Congressional Story Telling Tutoiral

Brought to you by the Congressional Management Foundation. Start your journey through the seven elements of storytelling:       

Keep in mind, this does not just apply to MS. This outline is also a great format for any cause that you want to address public policy and reform with congress.

According to The Congressional Management Foundation the 7 elements of congressional story telling are:

  1. The Want” – Beginning with the end in mind

  2. The Opening” – Set the state and establish the stakes

  3. Paint the Picture” – Details and the senses

  4. The Struggle” – Describe the challenge(s)

  5. Discovery” – Provide interesting and impactful facts

  6. We Can Win!” – Introduce the potential of success and joy

  7. The Button” – Finish with the request

Here is a worksheet from the MS Society. To download the worksheet click here


"“Crafting Stories to Win the Hearts, Minds,

and VOTES of Lawmakers”

Worksheet Exercise"

"Goal

The purpose of this exercise is to walk participants through a process, step-by-step, to craft a personal story that translates the impact of public policy on the lives of actual people. The sections and questions below are intended to offer guidance to participants, not be an exact formula. While some advocacy stories may contain all elements noted below, most do not. Yet, it is critical for participants to stop at each section, ask the key questions, and determine if the element can assist the “citizen-advocate” – the story-teller – in the pursuit of their policy goals.

Process

Working with your partner, review these elements. In each section, suggestions are made for your consideration, and sample sentences are offered for you to complete. These are meant as suggestions to help

you craft your story."

"Elements of Great Advocacy Story-Telling

1.    “The Want” – Begin with the End in Mind (the “sinker”)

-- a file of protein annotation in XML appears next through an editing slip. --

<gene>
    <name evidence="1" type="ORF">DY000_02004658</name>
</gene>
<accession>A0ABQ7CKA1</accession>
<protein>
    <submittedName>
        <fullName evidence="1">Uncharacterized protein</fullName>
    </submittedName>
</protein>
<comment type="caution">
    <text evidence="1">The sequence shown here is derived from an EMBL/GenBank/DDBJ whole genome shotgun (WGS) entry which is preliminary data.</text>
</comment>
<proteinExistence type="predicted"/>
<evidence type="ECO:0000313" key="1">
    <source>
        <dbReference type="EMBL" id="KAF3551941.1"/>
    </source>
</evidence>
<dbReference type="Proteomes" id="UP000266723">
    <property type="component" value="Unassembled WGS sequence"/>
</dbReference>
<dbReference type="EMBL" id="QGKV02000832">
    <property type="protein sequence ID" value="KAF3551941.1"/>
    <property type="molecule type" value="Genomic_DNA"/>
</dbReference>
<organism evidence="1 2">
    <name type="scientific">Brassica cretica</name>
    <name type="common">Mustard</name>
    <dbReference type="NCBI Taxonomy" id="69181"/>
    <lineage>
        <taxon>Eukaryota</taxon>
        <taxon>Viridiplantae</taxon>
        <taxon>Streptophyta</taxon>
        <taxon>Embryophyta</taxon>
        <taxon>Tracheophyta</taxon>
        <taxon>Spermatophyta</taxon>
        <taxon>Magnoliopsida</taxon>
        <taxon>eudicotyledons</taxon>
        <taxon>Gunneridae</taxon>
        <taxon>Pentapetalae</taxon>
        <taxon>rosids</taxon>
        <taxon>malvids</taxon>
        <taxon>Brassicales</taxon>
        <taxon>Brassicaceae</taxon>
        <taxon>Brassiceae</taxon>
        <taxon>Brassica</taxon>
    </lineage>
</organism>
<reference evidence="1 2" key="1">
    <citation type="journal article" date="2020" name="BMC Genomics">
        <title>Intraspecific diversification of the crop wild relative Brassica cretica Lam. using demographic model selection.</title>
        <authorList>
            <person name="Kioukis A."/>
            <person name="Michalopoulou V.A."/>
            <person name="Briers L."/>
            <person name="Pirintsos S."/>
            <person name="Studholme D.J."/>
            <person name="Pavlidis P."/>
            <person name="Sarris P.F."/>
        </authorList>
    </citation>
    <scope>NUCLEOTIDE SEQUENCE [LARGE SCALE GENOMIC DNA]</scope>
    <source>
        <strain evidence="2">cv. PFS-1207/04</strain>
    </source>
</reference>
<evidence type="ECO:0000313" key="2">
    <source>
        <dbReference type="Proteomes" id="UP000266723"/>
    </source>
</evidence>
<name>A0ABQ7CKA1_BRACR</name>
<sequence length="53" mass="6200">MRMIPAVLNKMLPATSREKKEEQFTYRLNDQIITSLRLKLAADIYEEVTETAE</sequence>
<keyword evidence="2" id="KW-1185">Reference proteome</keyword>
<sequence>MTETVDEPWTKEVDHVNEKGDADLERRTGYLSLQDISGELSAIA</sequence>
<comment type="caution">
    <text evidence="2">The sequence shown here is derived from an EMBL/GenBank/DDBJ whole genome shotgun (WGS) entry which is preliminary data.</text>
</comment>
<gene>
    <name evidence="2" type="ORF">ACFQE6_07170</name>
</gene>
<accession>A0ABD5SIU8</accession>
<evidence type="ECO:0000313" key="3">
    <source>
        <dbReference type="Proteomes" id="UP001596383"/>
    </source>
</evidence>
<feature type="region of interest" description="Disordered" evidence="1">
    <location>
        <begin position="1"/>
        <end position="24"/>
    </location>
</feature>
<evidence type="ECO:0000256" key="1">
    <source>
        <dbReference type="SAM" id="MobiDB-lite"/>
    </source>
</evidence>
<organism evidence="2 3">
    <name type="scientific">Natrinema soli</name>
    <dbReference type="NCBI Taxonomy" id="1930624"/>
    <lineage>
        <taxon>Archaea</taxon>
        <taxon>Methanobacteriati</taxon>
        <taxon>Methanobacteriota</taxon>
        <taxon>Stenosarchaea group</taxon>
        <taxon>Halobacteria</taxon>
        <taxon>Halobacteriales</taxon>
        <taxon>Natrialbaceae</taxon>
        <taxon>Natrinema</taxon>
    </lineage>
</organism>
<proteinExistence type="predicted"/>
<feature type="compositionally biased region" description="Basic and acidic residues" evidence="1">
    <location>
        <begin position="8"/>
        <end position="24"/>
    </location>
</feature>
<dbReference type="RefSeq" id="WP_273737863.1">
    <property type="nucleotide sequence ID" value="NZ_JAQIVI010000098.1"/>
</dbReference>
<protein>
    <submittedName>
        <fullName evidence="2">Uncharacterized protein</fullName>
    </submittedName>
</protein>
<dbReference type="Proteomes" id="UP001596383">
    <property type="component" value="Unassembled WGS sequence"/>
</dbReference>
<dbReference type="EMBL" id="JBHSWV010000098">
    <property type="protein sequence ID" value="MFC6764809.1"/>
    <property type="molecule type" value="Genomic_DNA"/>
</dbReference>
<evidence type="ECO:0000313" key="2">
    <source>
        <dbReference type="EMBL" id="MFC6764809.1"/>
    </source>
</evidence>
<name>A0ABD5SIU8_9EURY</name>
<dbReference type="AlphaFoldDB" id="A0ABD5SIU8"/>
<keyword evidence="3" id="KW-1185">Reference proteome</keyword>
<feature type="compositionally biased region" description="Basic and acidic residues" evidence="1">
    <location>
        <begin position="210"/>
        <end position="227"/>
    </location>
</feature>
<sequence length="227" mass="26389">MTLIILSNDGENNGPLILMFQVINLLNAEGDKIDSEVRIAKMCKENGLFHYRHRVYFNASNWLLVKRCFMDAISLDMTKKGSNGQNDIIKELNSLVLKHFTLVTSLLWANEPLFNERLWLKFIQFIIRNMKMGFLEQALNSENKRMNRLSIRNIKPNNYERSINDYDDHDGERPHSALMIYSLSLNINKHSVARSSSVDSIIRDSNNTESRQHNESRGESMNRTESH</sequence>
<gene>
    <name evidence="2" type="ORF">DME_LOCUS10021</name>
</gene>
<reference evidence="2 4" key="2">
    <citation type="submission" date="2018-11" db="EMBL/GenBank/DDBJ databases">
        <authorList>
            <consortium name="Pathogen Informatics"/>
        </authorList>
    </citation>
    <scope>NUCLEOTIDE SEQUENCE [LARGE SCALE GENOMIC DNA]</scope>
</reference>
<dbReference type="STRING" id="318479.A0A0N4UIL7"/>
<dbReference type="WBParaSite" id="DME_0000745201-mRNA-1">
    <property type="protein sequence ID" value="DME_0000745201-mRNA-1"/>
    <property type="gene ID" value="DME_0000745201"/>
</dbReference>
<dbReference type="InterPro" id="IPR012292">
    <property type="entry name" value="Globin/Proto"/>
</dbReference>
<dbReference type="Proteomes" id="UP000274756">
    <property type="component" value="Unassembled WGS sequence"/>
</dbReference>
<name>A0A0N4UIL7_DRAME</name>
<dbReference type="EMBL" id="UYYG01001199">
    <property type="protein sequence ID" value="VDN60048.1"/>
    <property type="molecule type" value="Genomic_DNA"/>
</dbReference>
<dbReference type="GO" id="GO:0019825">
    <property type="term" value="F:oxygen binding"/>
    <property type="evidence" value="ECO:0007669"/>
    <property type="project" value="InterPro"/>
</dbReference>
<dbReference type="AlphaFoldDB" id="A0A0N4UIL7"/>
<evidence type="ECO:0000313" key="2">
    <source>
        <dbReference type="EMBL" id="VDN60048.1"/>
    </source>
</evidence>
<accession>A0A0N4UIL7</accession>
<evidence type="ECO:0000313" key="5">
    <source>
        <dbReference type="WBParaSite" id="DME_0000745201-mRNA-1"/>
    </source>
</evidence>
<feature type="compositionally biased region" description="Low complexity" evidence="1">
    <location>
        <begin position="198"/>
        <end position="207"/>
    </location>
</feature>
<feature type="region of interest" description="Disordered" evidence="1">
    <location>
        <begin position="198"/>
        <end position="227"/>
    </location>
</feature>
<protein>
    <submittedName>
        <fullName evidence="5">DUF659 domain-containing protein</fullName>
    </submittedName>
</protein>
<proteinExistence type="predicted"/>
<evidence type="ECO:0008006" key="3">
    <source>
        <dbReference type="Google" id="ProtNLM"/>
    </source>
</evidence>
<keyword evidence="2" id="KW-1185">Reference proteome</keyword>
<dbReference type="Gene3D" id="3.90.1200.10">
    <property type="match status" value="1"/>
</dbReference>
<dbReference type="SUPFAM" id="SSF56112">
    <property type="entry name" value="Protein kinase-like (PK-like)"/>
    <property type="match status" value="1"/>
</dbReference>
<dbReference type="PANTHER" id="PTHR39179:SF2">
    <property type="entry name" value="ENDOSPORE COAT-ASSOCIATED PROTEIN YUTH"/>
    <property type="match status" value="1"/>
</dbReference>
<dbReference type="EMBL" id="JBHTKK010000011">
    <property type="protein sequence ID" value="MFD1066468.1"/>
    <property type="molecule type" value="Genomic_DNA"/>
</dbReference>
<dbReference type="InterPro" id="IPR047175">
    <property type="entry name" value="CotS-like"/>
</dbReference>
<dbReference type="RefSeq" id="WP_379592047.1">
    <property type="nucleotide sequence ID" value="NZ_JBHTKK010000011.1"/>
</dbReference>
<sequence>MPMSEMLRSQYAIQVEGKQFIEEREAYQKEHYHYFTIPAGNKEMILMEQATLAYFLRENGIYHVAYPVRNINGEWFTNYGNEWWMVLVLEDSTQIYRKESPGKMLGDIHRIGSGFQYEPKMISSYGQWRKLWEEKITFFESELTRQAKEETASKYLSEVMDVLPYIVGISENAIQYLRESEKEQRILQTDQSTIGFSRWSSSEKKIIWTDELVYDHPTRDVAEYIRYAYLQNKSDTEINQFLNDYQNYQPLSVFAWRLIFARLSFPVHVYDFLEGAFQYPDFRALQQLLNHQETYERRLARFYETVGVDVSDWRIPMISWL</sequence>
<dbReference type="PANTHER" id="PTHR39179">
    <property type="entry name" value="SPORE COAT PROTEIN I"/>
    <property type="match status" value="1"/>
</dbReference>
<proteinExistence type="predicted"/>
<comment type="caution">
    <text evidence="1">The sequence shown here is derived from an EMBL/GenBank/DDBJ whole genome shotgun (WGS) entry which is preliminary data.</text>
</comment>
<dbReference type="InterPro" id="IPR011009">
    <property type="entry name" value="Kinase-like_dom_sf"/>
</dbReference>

•     The advocate knows what the “ask” is, and the legislators desired reaction. What are your goals?

•     When you have told your story, how do you want the legislator to think and feel?

Possible Sentence to Complete: “I want this legislator to …..



2.   “The Opening “ – Set the Stage and Establish the Stakes (the “hook”)

•     Establish context for the life you’re about to describe.

•     Begin the story, thinking about the first sentence.

Possible Sentence to Complete: “If we don’t do … it could result in…”"



"3.   “Paint the Picture” – Details and the Senses (the “hook”)

•     What did you see, hear, touch, taste, smell?

•     Make it real. Be practical, specific, and graphic – don’t hold ANYTHING back!

Possible Sentence to Complete: “It was as if I could (hear/feel/touch)…”



4.   “The Struggle” – Describe the Challenges (the “line”)

•     Identify the conflict.

•     Struggles are mental, philosophical, emotional, physical – even personally internal.

Possible Sentence to Complete: “We didn’t know it would be this hard. We were up against…”"



"5.   “Discovery” – Provide interesting and impactful facts (the “line”)

•     Don’t give away everything up front or until it has the most impact.

•     Try to balance the past and the present. How what you learned then can impact what happens now or in the future.

Possible Sentence to Complete: “And we learned that…”



6.   “We Can Win!” –  Introduce the Potential of Success & Joy (the “sinker”)

•     Success – Our hero wins

•     Comfort/Joy – Our audience participates

Possible Sentence to Complete: “We have the opportunity to…”



7.   “The Button” – Finish with the request (the “sinker”)

•     Have your ending sentence clearly memorized and know when to use it.

•     Exercise restraint.

Possible Sentence to Complete: … (Sorry…no sentence to finish here – you finish the story!)"

Citations

https://www.nationalmssociety.org/Get-Involved/Advocate-for-Change/Become-an-MS-Activist